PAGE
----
Thursday, April 28, 2016

History of Journalism--The Bully Pulpit

History Book Club
Wednesday, April 27, 2016

The "Yellow Kid" cartoon of the 1890s may have given the name to "the Yellow Press"

 The History of Journalism and the Media

Wednesday, April 27, 2016: History of Journalism and the Media. Benjamin Franklin, Horace Greeley, Yellow Press, “Acta Diurna” in Ancient Rome; “Notizie Scritta in Venice; The Manchester Guardian; Jonathan Swift; more.

Theodore Roosevelt, William Howard Taft, and the Golden Age of Journalism
By Doris Kearns Goodwin, Illustrated. 909 pp. Simon & Schuster. 2013 (Kindle Edition)

            Doris Kearns Goodwin is the quintessential presidential historian.  As the author of Team of Rivals, she appeared on Stephen Colbert’s Late Night show a few months ago. She was brought in on a platform carried by four half-nude Chippendale-type males with beards and top hats à la Lincoln. 

            When Colbert asked about Donald Trump’s campaign she said that there has never been a demagogue like him elected president.  But, of course there is always a first time.

Theodore Roosevelt family at the White House, ca. 1905
Bully Pulpit is three stories, set in the 1890s, when America was changing from a growing industrial country to a nation with international aspirations, on its way toward become a super power. Goodwin tells the story of a young, sickly “Teedy” Roosevelt, born to a privileged family. That boy overcame the sickliness and became a model of masculine energy and achievement, the Eveready Bunny who studied, learned, wrote scores of books, dreamed and carried out ideas, became a leader and champion of the underdog. On his way to becoming President, he fought corruption as a New York City Police Commissioner, served as Assistant Secretary of the Navy at a time when he could help our Navy to become the force that eventually defeated Japan and Germany in World War II.

William Howard Taft family, Manila, ca. 1902

            The second story is of William Howard Taft, also born to a privileged family, who became what historian Henry Adams felt was eminently qualified to become President.  Where Will Taft began life as a husky, handsome achiever in sharp contrast to Theodore, as time went on he became obese, while Teddy was shooting bison in the west and hunting big game in Africa.

            The story is also of Alice, Roosevelt’s first wife, who died after their first child was born, then Edith, the quiet, intelligent woman who served as a brake for her impetuous husband, and of Helen (Nellie), Taft’s wife, who had the political aggressiveness that Taft lacked, as well as intelligence and style to help propel him through his career.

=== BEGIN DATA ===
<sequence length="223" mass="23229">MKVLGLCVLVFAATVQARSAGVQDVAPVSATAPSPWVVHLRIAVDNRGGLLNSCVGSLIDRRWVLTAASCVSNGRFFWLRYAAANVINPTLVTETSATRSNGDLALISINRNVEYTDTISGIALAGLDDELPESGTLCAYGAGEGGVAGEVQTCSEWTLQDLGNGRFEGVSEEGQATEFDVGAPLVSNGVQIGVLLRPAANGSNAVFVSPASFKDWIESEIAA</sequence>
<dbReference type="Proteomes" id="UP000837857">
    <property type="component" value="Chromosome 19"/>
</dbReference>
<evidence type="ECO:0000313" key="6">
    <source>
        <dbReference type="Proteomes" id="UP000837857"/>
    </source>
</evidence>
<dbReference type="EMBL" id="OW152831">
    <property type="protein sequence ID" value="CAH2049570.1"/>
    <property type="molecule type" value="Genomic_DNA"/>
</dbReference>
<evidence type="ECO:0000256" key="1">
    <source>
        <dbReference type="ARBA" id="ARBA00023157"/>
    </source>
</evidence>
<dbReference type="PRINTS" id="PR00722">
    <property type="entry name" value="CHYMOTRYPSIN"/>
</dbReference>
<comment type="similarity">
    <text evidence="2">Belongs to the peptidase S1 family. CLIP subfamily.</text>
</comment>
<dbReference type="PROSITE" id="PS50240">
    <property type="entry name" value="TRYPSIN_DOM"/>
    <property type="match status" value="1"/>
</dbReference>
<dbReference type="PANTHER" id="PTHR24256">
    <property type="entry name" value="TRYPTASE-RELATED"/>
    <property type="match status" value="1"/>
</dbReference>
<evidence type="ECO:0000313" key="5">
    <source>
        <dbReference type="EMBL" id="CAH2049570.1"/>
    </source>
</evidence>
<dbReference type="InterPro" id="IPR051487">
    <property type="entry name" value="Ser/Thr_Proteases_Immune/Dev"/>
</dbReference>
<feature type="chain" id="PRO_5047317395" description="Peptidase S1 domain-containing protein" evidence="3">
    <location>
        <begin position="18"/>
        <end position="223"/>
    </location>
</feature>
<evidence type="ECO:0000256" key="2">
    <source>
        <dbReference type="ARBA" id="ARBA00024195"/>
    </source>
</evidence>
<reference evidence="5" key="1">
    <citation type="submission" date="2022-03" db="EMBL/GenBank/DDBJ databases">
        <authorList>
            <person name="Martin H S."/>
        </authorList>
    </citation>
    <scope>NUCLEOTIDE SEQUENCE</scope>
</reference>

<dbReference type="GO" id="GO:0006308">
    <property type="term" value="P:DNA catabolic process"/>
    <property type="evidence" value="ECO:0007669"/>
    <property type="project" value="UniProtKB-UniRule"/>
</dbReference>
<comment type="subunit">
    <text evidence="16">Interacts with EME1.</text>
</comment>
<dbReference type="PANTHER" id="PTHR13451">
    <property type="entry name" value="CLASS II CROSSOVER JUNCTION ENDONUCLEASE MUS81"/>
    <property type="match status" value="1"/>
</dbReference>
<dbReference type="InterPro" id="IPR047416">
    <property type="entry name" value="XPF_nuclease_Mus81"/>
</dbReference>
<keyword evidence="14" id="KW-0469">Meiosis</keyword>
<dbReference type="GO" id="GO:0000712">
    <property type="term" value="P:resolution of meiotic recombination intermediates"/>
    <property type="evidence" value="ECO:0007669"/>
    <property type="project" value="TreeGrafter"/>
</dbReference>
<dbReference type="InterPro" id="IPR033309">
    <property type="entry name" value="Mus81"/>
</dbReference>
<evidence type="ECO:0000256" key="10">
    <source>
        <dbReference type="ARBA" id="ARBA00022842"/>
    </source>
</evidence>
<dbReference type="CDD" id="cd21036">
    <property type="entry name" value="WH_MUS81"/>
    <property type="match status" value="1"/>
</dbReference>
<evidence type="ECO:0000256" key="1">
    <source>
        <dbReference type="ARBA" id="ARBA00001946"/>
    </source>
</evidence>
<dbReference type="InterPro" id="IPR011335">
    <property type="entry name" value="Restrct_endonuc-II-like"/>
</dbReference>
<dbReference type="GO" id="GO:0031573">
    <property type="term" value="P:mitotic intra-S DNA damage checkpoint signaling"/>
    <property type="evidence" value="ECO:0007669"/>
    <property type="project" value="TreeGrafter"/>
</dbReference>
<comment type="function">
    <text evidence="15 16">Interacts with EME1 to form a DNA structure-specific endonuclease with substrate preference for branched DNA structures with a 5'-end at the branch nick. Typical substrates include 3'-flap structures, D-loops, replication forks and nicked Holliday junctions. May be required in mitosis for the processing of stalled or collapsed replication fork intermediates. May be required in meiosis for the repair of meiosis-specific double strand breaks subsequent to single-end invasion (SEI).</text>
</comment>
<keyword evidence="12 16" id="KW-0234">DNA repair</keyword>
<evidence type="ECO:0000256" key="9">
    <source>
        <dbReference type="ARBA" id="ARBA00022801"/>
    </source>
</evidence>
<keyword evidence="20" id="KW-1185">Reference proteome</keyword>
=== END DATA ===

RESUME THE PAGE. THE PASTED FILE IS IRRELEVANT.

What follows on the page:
The third story is about the “Muckrakers”--- a group of journalists who gathered together by Sam McClure to create a unique magazine, which served up long, detailed articles each month which opened the eyes of intelligent middle class Americans to the predatory activities of rapacious captains of industry, criminally cruel slumlords, and corrupt politicians, public servants and union bosses.

Ida Tarbell

This collection of journalists included Ida Tarbell, whose father had been squeezed out of the oil business by Standard Oil Company; Lincoln Steffens, who had observed the crooked politicians who ran Minneapolis; and Ray Stannard Baker, who had observed the labor unions who cheated their members and colluded with their employers.  There were also William Allen White editor of the Emporia (KS) Gazette, Albert Boyden and John Siddal.

Teddy Roosevelt began his education of the realities of life in New York City as a New York Police Commissioner.  He soon saw that much of police work was corrupt, from top to bottom, and he began nightly walks around neighborhoods to see where police were actually walking their beats, or were napping or otherwise engaged in crooked practices.  Along the way he befriended Jacob Riis, who had already devoted much energy toward chronicling the plight of new immigrants jammed into stinking tenements. 

As a politician who actually wanted to make a difference, Teddy became one of the Progressive Republicans, fighting crooked Tammany Hall, which was the New York Democratic party. 

He soon began friendships with the journalists of McClure’s Magazine and Riis, which helped him to learn the dark side of his world, and gave him the opportunity to capture the attention of millions of voters to right these wrongs.  Roosevelt and the Muckrakers formed a tight, mutually-beneficial team for good in the city.  This marked the era when Republicans like Teddy and Taft opposed the laissez faire, get along establishment part of the GOP.